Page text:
How can fashion creatives design with production in mind, developing a better relationship with suppliers and factories? Working in the fashion business for 20 years, Boaz David brought this expertise to Human B -- a Fashion Consulting Firm whose solutions have improved the businesses of many independent fashion designers and fashion brands. Discover how to optimize your fashion brand's supply chain saving money and time below:
[Digifair] Why do you think fashion designers often have issues facing their production/supply chain? What kind of details do they forget?
[Boaz] The main reason is that they are simply not thinking about production and the process of how their products will be made. They only focus on the design and making a perfect sample. Since the production process is quite complex, when the time comes to produce their products, they are faced with challenges. For example, many times the samples are made by someone who is not part of the factory where production happens, so there might be parts of making the garments that are easy to work out by improvising that one sample, and by the time it gets to production the designer either forgot to make these corrections and prepare the pattern for production or maybe the sample maker made it work but hasn't told them.
Making one sample is easy to make it work, but when making bulk production, 500, 1,000 or even as little as 100 pieces, there has to be a clear and manageable process otherwise the quality, price and time of production will be impacted.
I always advise fashion designers to think about the production process when they design their products, this will help them decide what type of fabrics they can afford and where they should get them from, what factory to choose and how much can they afford to pay for manufacturing or even the logistics and shipping.
One recommendation that I have is to think simple, simple doesn't mean compromising on creativity, it just means smarter business. After all, this is supposed to be a business and a successful one.
Thinking and addressing these things at the design stage will help them avoid issues in production, saving them time and money and make their vendors happy.
Design the process, not just the garment.
You want to trace back your garment’s journey from design to finish product which will help you plan your supply chain. This way you can design a seamless and clear supply chain that will provide consistency in product quality and save you time and money.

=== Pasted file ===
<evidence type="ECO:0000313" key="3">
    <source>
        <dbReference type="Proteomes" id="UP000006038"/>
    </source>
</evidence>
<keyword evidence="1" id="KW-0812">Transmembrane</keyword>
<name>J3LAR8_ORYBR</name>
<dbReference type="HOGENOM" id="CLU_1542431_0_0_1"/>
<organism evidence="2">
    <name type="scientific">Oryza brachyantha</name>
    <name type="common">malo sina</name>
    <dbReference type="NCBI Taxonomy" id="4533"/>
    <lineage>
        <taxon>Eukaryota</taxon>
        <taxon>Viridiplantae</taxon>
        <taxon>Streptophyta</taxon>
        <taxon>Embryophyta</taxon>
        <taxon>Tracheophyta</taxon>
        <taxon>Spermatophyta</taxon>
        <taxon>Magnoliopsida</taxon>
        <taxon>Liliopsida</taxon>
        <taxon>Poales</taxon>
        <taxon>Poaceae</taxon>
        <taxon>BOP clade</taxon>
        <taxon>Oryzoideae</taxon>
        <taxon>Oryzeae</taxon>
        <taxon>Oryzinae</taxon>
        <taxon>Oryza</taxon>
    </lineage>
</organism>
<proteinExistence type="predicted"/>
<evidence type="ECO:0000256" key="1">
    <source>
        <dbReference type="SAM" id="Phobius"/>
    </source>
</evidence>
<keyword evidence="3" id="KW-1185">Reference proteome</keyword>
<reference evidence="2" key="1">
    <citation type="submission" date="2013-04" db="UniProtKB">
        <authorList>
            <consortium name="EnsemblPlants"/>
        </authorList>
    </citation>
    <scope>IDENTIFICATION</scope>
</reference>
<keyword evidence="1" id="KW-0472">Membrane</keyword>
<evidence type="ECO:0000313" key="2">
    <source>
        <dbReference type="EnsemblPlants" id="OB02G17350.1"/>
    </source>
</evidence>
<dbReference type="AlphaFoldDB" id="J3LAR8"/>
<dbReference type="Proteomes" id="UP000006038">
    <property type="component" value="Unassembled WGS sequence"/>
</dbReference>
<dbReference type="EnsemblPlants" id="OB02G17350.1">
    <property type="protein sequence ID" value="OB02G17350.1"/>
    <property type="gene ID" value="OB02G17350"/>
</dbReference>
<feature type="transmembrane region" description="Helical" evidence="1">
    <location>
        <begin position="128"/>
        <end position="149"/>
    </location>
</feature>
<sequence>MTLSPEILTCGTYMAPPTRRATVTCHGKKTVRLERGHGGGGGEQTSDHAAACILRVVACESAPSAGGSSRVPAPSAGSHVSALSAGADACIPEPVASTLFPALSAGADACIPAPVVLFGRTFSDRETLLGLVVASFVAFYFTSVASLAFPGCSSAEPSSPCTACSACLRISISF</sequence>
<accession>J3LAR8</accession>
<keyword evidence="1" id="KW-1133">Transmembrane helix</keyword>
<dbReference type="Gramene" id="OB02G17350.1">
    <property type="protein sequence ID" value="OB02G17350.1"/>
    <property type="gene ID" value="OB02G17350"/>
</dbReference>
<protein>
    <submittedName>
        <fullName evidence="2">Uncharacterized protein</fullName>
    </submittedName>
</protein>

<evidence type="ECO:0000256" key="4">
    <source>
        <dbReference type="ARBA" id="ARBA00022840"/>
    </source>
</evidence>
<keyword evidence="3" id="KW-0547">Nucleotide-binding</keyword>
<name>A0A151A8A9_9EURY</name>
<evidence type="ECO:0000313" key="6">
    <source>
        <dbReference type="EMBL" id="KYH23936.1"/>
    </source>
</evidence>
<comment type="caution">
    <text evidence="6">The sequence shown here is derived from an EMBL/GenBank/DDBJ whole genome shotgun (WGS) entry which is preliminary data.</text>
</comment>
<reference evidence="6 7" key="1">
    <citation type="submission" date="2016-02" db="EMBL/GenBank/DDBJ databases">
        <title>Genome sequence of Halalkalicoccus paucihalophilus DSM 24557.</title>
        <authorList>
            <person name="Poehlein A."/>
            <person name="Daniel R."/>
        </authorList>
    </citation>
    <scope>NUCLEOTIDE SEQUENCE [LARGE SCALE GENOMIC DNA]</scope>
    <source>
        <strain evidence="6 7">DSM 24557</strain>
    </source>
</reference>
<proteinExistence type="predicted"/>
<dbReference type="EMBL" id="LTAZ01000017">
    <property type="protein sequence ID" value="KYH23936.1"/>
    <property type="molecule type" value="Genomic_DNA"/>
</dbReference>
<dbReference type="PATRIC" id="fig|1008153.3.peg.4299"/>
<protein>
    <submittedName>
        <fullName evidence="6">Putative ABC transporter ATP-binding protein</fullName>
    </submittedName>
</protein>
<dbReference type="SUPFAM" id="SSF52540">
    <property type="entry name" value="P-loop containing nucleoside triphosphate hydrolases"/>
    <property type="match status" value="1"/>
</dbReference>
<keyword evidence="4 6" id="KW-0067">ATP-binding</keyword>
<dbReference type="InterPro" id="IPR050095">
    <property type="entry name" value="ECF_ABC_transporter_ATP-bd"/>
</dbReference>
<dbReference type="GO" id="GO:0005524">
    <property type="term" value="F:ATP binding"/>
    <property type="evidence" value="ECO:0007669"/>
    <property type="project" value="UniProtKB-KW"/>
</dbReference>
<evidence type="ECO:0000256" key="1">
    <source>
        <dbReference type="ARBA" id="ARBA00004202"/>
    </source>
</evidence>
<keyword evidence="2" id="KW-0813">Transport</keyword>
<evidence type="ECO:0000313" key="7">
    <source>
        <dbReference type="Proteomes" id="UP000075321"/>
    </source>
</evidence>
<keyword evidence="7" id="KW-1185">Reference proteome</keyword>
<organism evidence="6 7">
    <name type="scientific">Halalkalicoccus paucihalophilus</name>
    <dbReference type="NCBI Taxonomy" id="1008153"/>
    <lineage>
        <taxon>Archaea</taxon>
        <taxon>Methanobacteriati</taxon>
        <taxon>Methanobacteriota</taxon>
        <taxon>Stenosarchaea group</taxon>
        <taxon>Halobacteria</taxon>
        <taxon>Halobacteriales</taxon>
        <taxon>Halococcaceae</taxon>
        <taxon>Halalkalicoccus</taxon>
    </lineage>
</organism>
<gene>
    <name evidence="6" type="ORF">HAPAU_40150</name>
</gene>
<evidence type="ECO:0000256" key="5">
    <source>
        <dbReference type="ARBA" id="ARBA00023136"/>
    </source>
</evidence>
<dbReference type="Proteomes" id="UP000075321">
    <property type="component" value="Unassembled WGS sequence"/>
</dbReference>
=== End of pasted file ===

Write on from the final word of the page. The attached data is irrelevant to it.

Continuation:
[D] And what methods can fashion designers use to design the whole supply chain and not just the product?
[B] Great question. The first step is to define what they want as the end results. What type of products they wish to offer, at what price point, in what quality, where do they want to produce their fashion products, how will they sell it and their general business model.
The second step is to start from the end and work backwards, tracing back the production steps that are required for the products and the logistics involved (where fabrics come from, where is the factory, where is the warehouse, etc.) and then create a map that will coordinate how all these steps will work together seamlessly.
I see many young fashion designers and even established brands who only think about how they can get better prices from their vendors and don't think about the whole process from design to finished product. In the long run, they end up spending more to make up for all the things that go wrong in their supply chain.
[D] How can technology help them find the right suppliers for their demands?
[B] The short answer is tremendously helpful. Back in the day, finding and communicating with vendors required, travelling, phone calls, mailing packages and if the vendors were in a different time zone you needed to work before and after hours to speak with them. Nowaday with email, video calls, and the internet you can find and communicate with any vendor anywhere in the world. Digifair is the best example because, if I'm a designer and I need fabrics, I can go on your website in a click of a button from the comfort of my office (or even on my phone from anywhere), find fabric resources that i would never find on my own, from anywhere in the world. This is huge in saving time and money for them. Not to mention how convenient and easy it is. It made the world a lot smaller because everybody can work with anybody.
[D] How can different categories, price point, and quality level affect the production of garments?
[B] When I work with a new brand/designer the main questions that I ask are: What are the product categories that they are producing and the unique selling proposition of their product and brand? Who is their target customer? Where do they see their brand positioned in the market? And what is their target retail price for their products?
Once they are clear on those questions, we can have a good idea of what are their production options and what their supply chain would look like. Meaning in what country can they produce their products, what type of fabrics, trims, and finishing can they use/afford and what kind of minimums they would require to produce.